Reinhart Week in Review by Madison Investments 6.21.2024


Retail sales rose 0.1% in May, falling short of expectations for a 0.3% rise. April retail sales were revised downward to a 0.2% decline.

Our Take: While some of the weakness in sales can be attributed to lower prices, evidence of slowing consumer spending is mounting. Weaker consumer spending could help inflation to moderate further but this would come at the expense of economic growth.


It was another busy week for Federal Reserve speak as several Federal Open Market Committee members provided perspective on the economy, inflation, and potential timing of any future changes in policy. According to Minneapolis Fed President Neel Kashkari, economic fundamentals are very sound and strong. He remains confident inflation will return to 2% but noted it will take a “bit more time.” New York Bank President John Williams sees the disinflationary process continuing and inflation coming down during “the second half of this year and next year.” Dallas Fed President Lorie Logan said the Fed will need to see several months of good inflation data to “really have confidence in our outlook,” while Richmond Fed President Tom Barkin noted the “sustainment and broadening” of improved inflation data over the next “several months” will be important.

Our Take: Two clear themes emerged from the members’ commentary this week. First, each member was encouraged by recent data on inflation. Current policy appears restrictive, and inflation is moving in the right direction. Second, it will take time to gain the confidence needed to make the first rate cut and no one is in any hurry to lower rates.


China saw an acceleration of declines in real estate investment and home prices in May, retail sales increased but at less than half of the average rate before the pandemic, and industrial production rose 5.6%.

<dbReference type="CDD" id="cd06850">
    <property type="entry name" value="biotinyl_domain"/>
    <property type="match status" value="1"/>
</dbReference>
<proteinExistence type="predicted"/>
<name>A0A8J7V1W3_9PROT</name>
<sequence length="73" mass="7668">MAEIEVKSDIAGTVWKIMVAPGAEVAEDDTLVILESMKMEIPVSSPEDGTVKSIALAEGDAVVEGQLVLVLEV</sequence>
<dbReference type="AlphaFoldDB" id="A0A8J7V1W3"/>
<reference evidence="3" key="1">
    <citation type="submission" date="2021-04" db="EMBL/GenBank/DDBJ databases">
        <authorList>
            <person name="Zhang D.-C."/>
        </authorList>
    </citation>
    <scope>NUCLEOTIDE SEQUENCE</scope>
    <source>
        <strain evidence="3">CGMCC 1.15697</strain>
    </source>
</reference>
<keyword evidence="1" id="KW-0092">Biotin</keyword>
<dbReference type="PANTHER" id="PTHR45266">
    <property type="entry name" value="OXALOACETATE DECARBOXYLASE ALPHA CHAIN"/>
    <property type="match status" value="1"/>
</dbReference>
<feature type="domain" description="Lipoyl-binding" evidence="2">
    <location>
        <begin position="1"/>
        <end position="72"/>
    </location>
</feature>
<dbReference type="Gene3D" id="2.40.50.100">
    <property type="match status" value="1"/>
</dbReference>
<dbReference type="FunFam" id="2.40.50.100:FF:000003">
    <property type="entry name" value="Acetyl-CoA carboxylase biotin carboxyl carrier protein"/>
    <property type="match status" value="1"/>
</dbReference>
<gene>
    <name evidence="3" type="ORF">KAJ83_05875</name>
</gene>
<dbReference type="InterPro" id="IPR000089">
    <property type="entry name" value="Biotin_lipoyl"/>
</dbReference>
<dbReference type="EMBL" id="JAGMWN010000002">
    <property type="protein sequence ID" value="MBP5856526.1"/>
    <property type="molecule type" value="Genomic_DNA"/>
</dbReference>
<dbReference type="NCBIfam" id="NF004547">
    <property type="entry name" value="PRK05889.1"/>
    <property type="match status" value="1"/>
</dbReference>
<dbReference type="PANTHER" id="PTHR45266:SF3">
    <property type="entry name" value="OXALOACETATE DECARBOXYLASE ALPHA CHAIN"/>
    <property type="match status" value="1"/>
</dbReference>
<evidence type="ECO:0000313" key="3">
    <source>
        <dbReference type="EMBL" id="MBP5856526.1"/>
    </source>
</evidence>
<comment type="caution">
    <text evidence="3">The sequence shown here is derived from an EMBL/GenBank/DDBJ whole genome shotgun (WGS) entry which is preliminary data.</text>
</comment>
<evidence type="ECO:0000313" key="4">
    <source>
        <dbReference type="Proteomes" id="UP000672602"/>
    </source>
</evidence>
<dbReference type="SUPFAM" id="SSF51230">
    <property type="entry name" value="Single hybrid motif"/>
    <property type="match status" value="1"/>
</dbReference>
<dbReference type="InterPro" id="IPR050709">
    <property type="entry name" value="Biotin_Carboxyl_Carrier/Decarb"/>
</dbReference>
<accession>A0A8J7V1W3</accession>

Our Take: Following years of overinvestment, the Chinese property sector remains a major drag on growth and a headwind to consumers who have much of their wealth in real estate. China is currently relying on investment and exports to maintain economic growth, and exports are coming under greater threat due to geopolitical tensions. China has been unable to develop domestic consumption to a level that will sustain Chinese economic growth, and until this happens the Chinese economy will struggle to support global economic growth.


California lawmakers passed a $211 billion budget last week, meeting a June 15 deadline and avoiding a forfeiture of pay should the deadline be missed. However, final budget negotiations continue with Governor Newsom. California has an estimated $27.6 billion shortfall and lawmakers are considering several spending and funding cuts along with tapping into the state’s reserves to close the gap.

Our Take: California, a state with a surplus two years ago, is facing a shortfall due to lower-than-expected tax revenue and a delay in 2022 tax collections due to winter storms, which led to inaccurate budget projections for 2023. Governor Newsom and lawmakers have a tight window to finalize the budget as the July 1 deadline approaches.

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